Microsoft has started pushing the download of Windows 10 RTM final release to eligible Windows 7 and Windows 8.1 systems that reserved the free Windows 10 upgrade on July 28th, one day ahead of official release date of Window 10 worldwide.

When the GWX app starts downloading the Windows 10 installation setup files, a hidden folder named $Windows.~BT is created on the root of system drive (%SystemDrive%), i.e. C:\$Windows.~BT folder. The folder contains various files necessary for installing and upgrading existing Windows system to Windows 10, including the Install.ESD. The files are initially downloaded into %WinDir%\SoftwareDistribution\Download\ folder, with ESD in complete version name before it’s encrypted and sent to $Windows.~BT hidden folder. The file name of the downloaded ESD file has the format similar to 10240.16384.150709-1700.th1_CLIENTPRO_RET_x64fre_en-us.esd (different language has different language code), confirming that the Windows 10 Build 10240 is indeed the final gold RTM release version. In fact, if you grab the ESD downloaded and convert the ESD to ISO image, you will get the identical Windows 10 RTM ISO image which Microsoft released to OEM manufacturers.

To check the hidden $Windows.~BT folder and files, enable viewing of hidden files, folders and drives in the Folder Options.

Though Windows 10 RTM is build 10240.16384, but apparently GA build, the version that you’re getting after installing and upgrading to Windows 10, is not. Since Microsoft compiled the Windows 10 Build 10240.16384 on July 9, Microsoft has been working hard to fix any bugs and security vulnerabilities that are discovered since then. As the result, GWX (Get Windows 10) app not only downloads the Windows 10 RTM setup files, but also various updates which are released as ZDP (Zero Day Patch, also known as Day One Patch), device drivers for the system, and OEM-specific apps if you’re using branded PC, which altogether could takes up several hundreds megabytes or even several gigabytes of disk space.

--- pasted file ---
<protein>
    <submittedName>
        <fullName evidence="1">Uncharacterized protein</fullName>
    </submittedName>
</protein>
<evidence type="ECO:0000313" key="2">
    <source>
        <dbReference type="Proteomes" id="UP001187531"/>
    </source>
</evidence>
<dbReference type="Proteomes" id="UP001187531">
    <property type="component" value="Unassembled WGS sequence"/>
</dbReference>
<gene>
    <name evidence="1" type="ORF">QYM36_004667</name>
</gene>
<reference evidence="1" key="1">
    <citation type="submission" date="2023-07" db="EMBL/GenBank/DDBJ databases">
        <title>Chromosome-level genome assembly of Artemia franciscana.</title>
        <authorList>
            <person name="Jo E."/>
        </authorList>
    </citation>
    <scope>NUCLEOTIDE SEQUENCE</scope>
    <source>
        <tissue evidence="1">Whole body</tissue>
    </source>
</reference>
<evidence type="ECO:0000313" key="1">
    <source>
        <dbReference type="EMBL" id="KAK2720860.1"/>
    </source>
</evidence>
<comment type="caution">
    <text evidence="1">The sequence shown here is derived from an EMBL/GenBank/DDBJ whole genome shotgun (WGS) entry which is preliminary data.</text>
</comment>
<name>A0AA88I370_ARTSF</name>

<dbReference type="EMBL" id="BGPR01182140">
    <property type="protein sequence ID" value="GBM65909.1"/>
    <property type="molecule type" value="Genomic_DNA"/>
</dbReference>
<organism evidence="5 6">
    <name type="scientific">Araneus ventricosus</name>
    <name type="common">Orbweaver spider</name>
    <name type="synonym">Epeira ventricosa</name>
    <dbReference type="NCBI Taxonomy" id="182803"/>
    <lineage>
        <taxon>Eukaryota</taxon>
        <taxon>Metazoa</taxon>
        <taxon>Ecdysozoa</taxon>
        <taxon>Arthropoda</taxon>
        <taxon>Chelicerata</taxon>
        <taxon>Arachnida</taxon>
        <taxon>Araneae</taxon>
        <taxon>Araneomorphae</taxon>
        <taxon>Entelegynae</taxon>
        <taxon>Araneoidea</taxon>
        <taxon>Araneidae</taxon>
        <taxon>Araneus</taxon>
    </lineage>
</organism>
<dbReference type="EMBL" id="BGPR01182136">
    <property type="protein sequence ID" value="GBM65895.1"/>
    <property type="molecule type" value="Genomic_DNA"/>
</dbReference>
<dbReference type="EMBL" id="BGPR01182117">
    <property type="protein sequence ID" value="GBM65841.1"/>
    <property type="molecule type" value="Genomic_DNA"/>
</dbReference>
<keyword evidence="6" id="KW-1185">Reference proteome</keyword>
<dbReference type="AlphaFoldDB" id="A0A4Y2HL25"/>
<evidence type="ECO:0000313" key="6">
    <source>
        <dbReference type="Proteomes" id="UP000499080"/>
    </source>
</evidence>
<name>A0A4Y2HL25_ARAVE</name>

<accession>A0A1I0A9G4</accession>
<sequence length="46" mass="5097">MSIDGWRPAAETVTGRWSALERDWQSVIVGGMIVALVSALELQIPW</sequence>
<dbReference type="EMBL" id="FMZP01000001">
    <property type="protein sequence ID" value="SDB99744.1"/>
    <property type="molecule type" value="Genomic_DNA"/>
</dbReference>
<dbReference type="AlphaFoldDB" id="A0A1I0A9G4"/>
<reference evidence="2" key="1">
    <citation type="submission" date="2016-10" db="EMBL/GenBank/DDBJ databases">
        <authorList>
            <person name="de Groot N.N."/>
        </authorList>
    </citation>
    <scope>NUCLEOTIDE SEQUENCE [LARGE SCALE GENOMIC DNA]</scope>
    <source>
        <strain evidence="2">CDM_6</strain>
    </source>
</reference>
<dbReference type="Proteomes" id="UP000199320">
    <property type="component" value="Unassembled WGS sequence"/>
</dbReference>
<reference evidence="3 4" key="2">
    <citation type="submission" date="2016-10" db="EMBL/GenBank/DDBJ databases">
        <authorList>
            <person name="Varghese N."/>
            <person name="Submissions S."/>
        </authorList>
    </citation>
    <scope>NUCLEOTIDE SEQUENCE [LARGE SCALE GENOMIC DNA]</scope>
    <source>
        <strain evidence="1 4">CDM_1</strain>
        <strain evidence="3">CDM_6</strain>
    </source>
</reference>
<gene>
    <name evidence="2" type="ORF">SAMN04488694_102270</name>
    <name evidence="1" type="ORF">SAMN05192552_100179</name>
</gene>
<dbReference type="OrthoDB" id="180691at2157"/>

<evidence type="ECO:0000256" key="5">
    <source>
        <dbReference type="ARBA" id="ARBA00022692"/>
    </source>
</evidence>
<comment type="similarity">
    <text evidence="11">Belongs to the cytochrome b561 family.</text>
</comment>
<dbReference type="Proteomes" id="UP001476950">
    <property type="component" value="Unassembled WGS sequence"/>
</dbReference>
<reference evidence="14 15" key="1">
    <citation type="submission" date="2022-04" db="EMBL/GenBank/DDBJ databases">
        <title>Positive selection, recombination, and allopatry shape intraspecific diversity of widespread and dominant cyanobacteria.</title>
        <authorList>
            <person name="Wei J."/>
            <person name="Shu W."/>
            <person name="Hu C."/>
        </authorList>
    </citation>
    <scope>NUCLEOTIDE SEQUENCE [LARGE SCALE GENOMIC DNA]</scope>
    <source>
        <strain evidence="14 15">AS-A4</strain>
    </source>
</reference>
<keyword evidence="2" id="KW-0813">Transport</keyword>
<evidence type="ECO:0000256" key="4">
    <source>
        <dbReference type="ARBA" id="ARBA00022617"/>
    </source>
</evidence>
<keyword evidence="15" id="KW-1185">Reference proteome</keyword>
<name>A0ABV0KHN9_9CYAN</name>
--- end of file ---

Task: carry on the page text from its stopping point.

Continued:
In fact, the setup.exe in the $Windows.~BT folder which likely triggers the setup process has file version of 10.0.10240.16394 rather than 10.0.10240.16384. After upgrading to Windows 10 with all patches and updates (such as KB3074683) installed automatically, while the major version of Windows 10 stays at 10.0.10240, the delta number has increased from 10240.16384 to 10240.16393 (10240.16393.th1_st1.150717-1719) with UBR at 16405. Some executable such as Explorer.exe has the file version of 10.0.10240.16405. In fact, some has identified the build released on July 29th as GA build, which reads as 10240.16405.150725-1815.th1.

What if your $Windows.~BT folder total file size is just 129MB or 140MB and stuck there? Fear not. Take a look at %WinDir%\SoftwareDistribution\Download\8f36b36c5f97d84a69eedf4ec27435ec folder, and check if there is a file with the name formatted as BITXXXX.tmp with XXXX as random characters or numbers. The file may be several GBs in size, which provides evidence that download of Windows 10 is still in progress silently in the background.

While download of Windows 10 installation files may be completed ahead of official release date, but it won’t start the installation by running the accompanied setup.exe file. Instead, the following error is returned:

Install Windows
Windows was unable to locate required installation file [boot.wim]. Verify that the installation source is valid, and restart the installation.

Error code: 0x80070002

Microsoft stated that GWX app will notify users when Windows 10 is ready to be installed, which should be happened in a few hours for systems that have completed the downloads as Windows 10 GA date approaching.

Update 3: Microsoft released official Windows 10 Media Creation Tool to upgrade to Windows 10 or download ISO.

Update 2: Force Windows Update to download and upgrade Windows 7 or Windows 8.1 to Windows 10

Update 1: Windows 7 and Windows 8.1 starts to prompt users to upgrade to Windows 10.

Windows 10 - Important Information